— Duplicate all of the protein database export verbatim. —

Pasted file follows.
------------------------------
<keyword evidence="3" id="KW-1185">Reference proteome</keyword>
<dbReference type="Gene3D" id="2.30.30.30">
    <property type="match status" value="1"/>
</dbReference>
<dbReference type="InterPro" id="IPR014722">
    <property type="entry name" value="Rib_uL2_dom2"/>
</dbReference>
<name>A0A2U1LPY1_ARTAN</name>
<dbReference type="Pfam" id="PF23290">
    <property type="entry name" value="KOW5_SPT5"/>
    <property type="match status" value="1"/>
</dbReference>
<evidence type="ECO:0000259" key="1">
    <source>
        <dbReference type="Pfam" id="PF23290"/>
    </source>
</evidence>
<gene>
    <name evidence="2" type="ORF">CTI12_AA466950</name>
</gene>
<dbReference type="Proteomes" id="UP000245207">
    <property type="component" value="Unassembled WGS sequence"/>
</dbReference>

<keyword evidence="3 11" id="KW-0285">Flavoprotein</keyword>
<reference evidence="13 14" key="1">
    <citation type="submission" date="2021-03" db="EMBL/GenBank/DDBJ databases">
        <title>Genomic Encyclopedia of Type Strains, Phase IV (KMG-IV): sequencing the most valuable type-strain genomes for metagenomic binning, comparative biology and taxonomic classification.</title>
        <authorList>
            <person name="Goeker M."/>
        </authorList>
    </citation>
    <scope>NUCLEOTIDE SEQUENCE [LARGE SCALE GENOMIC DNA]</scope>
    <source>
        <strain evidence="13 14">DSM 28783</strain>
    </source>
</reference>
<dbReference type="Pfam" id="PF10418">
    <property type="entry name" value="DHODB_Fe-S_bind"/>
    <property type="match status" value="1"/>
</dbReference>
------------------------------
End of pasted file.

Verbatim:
<keyword evidence="3" id="KW-1185">Reference proteome</keyword>
<dbReference type="Gene3D" id="2.30.30.30">
    <property type="match status" value="1"/>
</dbReference>
<dbReference type="InterPro" id="IPR014722">
    <property type="entry name" value="Rib_uL2_dom2"/>
</dbReference>
<name>A0A2U1LPY1_ARTAN</name>
<dbReference type="Pfam" id="PF23290">
    <property type="entry name" value="KOW5_SPT5"/>
    <property type="match status" value="1"/>
</dbReference>
<evidence type="ECO:0000259" key="1">
    <source>
        <dbReference type="Pfam" id="PF23290"/>
    </source>
</evidence>
<gene>
    <name evidence="2" type="ORF">CTI12_AA466950</name>
</gene>
<dbReference type="Proteomes" id="UP000245207">
    <property type="component" value="Unassembled WGS sequence"/>
</dbReference>

<keyword evidence="3 11" id="KW-0285">Flavoprotein</keyword>
<reference evidence="13 14" key="1">
    <citation type="submission" date="2021-03" db="EMBL/GenBank/DDBJ databases">
        <title>Genomic Encyclopedia of Type Strains, Phase IV (KMG-IV): sequencing the most valuable type-strain genomes for metagenomic binning, comparative biology and taxonomic classification.</title>
        <authorList>
            <person name="Goeker M."/>
        </authorList>
    </citation>
    <scope>NUCLEOTIDE SEQUENCE [LARGE SCALE GENOMIC DNA]</scope>
    <source>
        <strain evidence="13 14">DSM 28783</strain>
    </source>
</reference>
<dbReference type="Pfam" id="PF10418">
    <property type="entry name" value="DHODB_Fe-S_bind"/>
    <property type="match status" value="1"/>
</dbReference>